Over 37 years ago, in 1978, Sir Nicholas Serota directed the first major retrospective of Carel Visser (b. 1928, The Netherlands) in Britain at the Whitechapel Art Gallery in London. Organised by Clive Adams it then travelled to the Arnolfini Gallery, Bristol and the Third Eye Centre, Glasgow. Now, in 2015, The Mayor Gallery, in collaboration with Borzo gallery, Amsterdam, is presenting Carel Visser in London with a selection of sculptures, drawings and collage assemblages from 1951 to 1998, including works from his notable Salami and Double Form series.
Carel Visser studied architecture as well as Drawing and Sculpture at The Hague and throughout his career has been an extremely popular and well respected artist in The Netherlands having had a large retrospective of his works at The Stedelijk Museum in Amsterdam in 1960 at 32 years of age, as well as having a number of museum and gallery presentations, Bienniale participations and commissions in graphic design.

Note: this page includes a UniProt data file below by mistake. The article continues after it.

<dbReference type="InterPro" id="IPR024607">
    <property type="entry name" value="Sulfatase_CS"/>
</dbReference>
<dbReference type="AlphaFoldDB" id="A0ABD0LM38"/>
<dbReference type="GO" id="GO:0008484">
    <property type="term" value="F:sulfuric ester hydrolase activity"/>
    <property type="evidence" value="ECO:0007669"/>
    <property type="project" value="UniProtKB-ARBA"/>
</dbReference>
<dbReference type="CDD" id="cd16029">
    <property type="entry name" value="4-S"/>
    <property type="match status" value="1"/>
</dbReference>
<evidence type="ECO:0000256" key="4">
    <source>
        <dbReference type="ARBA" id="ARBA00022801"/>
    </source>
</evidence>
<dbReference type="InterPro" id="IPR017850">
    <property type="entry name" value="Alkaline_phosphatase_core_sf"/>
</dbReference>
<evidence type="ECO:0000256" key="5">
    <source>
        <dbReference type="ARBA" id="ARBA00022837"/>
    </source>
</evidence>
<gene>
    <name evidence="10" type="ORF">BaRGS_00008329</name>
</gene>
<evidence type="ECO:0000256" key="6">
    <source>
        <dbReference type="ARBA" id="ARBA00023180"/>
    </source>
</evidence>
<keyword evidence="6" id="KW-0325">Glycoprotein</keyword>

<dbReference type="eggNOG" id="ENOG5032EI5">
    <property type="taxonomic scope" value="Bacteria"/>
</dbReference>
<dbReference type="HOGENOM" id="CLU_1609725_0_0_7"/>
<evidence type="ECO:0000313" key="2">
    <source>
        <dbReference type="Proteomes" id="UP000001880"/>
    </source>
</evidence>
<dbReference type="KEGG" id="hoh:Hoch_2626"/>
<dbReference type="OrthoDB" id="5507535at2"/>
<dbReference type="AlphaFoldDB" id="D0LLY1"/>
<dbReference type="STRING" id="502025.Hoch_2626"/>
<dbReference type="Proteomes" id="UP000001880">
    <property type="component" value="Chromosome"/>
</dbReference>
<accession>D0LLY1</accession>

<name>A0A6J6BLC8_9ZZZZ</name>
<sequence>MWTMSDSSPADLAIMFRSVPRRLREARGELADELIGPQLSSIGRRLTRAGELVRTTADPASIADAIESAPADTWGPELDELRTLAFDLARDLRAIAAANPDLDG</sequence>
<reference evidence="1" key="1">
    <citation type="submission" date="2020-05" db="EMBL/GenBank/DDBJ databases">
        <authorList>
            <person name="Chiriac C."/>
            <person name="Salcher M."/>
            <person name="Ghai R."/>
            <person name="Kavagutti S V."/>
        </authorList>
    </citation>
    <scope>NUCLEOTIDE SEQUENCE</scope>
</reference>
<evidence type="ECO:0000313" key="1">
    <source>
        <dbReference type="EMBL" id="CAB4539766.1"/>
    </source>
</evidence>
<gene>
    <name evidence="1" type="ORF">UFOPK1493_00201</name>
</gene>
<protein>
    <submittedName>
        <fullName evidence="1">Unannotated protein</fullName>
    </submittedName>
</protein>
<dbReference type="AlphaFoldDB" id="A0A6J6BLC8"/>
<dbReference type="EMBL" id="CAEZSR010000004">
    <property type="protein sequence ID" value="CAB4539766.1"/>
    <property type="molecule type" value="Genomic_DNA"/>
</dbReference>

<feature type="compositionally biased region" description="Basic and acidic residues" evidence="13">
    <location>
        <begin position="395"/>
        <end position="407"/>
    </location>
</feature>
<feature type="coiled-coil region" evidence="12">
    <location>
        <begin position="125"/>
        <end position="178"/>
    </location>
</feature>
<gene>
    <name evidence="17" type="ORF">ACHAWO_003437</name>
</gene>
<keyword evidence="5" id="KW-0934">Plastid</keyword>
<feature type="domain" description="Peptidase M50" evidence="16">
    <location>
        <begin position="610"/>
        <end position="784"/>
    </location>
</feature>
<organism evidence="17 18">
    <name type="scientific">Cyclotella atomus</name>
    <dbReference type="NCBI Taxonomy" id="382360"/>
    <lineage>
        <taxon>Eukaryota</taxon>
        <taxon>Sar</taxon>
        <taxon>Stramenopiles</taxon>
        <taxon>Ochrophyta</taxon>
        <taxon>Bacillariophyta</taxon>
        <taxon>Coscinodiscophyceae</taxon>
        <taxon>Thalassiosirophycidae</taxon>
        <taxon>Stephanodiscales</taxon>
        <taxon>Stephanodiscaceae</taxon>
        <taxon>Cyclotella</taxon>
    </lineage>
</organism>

Inspired by symmetrical forms found in nature such as the branches of trees and patterns found in the sand, he forms dynamic metal structures, experimenting with balance and symmetry. In all of his work we find his efforts to shape space and to place together different materials and forms. Working in geometric abstraction Visser continues and develops the principles of De Stijl, and cites Brancusi, Giacometti and Constant in particular as huge influences on his work. Looking back on his simplicity, we can more than once recognise the international characteristics of the work in relation to his contemporaries and the influence on art today.